Dan Bricklin's Web Site: www.bricklin.com


Impressions after riding a Segway HT: Part 2
From two hours of riding on a Segway, I found that it is remarkably stable, rugged, and versatile. It's not anything like a bicycle or scooter. It's closest to walking. It bodes well for active mechanics.
                                                                                                                   
What I learned

Here are some questions and my current feeling about the answers. I assume you've read other, basic accounts of using it, so I won't go into all the details.

What does riding a Segway feel like?
The first thing that struck me when seeing a Segway up close was how rugged and un-toy-like it looked. The demo units had the finish of good, professional power tools, and that solid feel. They were solid and robust like a downhill ski boot. (The shiny plastic fenders helped with that image.)

Stepping onto a Segway is like stepping up onto a podium -- one of those low-rise portable stages used at conferences in ballrooms. It is very stable, with ever so slight a rock and give -- a combination of the wide tires (like a mountain bike's) and the active mechanics. (I define "active mechanics" as using servos and computers with software reacting to sensors instead of analog mechanical or electro-mechanical devices.) The Segway feels as if it had four wheels with the brakes on. The handlebar and the height makes it feel like you're behind a lectern on that podium. Looking forward, you don't see the two wheels. In my mind, it always had four. (How else could it feel so stable?)

If you lean forward, it starts moving, much as an old model railroad train starts up when you give it power. If you lean back a bit, it slows down or stops, again much like a model train from my youth. The feeling I got was of a variable speed drill. You have very responsive control of the motor, and it has that step-step-step feel of a servo motor with a "whirring" sound. It always feels in control, never like it's coasting. That, and the low center of gravity (80 pounds under me rather than me balanced on a lightweight bike or something), distinguished it from other small personal transport devices. It reminded me of my few times on a jet ski on a lake (without the bumping or waves): When you stopped telling it to go, it slowed down very authoritatively. (It uses engine braking to recharge the batteries.) Unlike skiing or riding a bike or driving a car, the Segway uses the natural balance motions of walking to control forward, stop, and back. It is closest to walking as an activity, even when going 12 mph. Turning is less natural, using a twist motion -- which some of us have learned as an accelerator control on other devices.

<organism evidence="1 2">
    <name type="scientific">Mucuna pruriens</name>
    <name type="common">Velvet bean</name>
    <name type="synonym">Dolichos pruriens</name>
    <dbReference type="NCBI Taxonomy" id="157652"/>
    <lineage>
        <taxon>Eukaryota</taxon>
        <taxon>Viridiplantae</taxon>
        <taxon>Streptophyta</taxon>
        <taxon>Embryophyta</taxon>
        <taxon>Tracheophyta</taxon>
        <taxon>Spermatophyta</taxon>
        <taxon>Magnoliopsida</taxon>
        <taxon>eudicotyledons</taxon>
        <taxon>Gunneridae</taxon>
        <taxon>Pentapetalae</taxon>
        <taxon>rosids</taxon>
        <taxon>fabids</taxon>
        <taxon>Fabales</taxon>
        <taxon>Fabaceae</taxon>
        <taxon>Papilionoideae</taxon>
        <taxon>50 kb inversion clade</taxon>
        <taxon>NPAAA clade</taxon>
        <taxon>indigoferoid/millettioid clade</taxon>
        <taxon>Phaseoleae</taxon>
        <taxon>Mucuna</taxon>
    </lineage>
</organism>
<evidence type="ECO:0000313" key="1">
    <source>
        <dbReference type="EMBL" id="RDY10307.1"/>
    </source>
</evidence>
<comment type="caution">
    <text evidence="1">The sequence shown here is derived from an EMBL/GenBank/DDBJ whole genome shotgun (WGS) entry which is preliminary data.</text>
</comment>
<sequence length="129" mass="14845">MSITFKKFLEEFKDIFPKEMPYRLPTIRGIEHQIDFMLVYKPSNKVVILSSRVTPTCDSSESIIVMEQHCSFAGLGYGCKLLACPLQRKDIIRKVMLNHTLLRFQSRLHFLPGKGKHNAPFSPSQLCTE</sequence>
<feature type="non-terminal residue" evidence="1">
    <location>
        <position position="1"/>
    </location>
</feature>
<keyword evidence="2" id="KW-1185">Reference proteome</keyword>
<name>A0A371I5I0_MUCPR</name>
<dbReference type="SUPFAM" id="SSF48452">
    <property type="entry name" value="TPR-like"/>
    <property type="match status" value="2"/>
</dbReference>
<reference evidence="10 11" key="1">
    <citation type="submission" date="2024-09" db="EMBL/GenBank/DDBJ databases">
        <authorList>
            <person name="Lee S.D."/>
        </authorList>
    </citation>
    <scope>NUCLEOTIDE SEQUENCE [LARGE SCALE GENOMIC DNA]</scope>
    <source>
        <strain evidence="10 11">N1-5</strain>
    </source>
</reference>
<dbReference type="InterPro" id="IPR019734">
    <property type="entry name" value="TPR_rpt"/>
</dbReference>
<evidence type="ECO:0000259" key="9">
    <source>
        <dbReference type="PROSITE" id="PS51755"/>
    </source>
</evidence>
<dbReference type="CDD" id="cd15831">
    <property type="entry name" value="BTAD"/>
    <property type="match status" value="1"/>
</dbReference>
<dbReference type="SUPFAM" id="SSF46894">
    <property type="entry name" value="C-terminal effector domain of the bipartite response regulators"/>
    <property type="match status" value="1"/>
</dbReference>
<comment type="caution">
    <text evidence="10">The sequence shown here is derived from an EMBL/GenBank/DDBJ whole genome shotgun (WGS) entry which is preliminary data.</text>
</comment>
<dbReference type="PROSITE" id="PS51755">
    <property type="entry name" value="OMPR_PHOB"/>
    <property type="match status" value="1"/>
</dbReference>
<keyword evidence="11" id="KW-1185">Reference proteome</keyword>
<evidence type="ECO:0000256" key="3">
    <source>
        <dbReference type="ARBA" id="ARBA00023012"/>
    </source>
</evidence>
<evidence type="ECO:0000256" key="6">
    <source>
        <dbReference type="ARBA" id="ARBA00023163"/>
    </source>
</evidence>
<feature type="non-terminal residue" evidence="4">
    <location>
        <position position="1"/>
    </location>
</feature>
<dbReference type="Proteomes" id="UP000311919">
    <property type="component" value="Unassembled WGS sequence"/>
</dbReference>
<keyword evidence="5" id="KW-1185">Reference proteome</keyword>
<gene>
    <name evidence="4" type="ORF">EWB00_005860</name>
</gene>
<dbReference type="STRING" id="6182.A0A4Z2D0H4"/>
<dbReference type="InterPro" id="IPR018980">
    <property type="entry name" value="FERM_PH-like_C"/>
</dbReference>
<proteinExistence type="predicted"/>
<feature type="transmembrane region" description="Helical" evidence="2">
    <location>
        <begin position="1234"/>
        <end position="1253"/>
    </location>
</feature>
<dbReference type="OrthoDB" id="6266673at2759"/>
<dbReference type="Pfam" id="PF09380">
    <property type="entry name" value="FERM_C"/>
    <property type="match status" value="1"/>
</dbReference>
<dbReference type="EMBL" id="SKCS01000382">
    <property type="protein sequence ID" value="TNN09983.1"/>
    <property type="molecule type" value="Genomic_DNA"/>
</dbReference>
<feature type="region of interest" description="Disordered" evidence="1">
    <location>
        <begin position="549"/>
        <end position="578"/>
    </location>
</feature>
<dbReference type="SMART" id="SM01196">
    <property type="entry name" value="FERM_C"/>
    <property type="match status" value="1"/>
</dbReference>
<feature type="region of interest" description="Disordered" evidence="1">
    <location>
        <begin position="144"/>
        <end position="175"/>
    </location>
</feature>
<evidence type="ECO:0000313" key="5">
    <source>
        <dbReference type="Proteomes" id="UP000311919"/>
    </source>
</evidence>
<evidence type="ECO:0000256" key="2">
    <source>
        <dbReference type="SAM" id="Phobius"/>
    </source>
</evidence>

The Segway is incredibly stable, whether standing still or moving. You don't feel at all like it will fall. I felt as stable as walking, and more so than if I was running, especially on dirty sidewalks. (I compared the feelings when doing an exercise run on similar paths the next morning. Interestingly, I felt better running after using the Segway, probably because my image of my body was now of smoothly moving so effortlessly on those paths. It trains you to think walking is natural as opposed to using an automobile or bike.) It glides around like you were on rails. While I say the unit reminds me of the feeling of ski boots (not being in them, just the construction), it has the feeling of being unconstrained like running shoes.

Some people have likened the feeling to skiing. As a novice to intermediate skier, I'd say it feels like me skiing on the novice "bunny" slopes with complete control, but not as much body/feet bending to do things. In fact, Gary said that it works fine on bunny slopes in the snow.

Isn't it just like a bicycle or a scooter?
The Segway is not at all like a bike or a scooter. Those are devices you push, and then operate while coasting, and then use a brake. They are only somewhat vertically stable when moving above a certain speed. I've ridden a bike throughout most of my life, yet I felt safer and more in control on a Segway within minutes. The Segway does not operate in that region where you're rolling free any more than walking does. The Segway is just as stable standing still as moving -- there is no need to always keep moving or else put your feet down.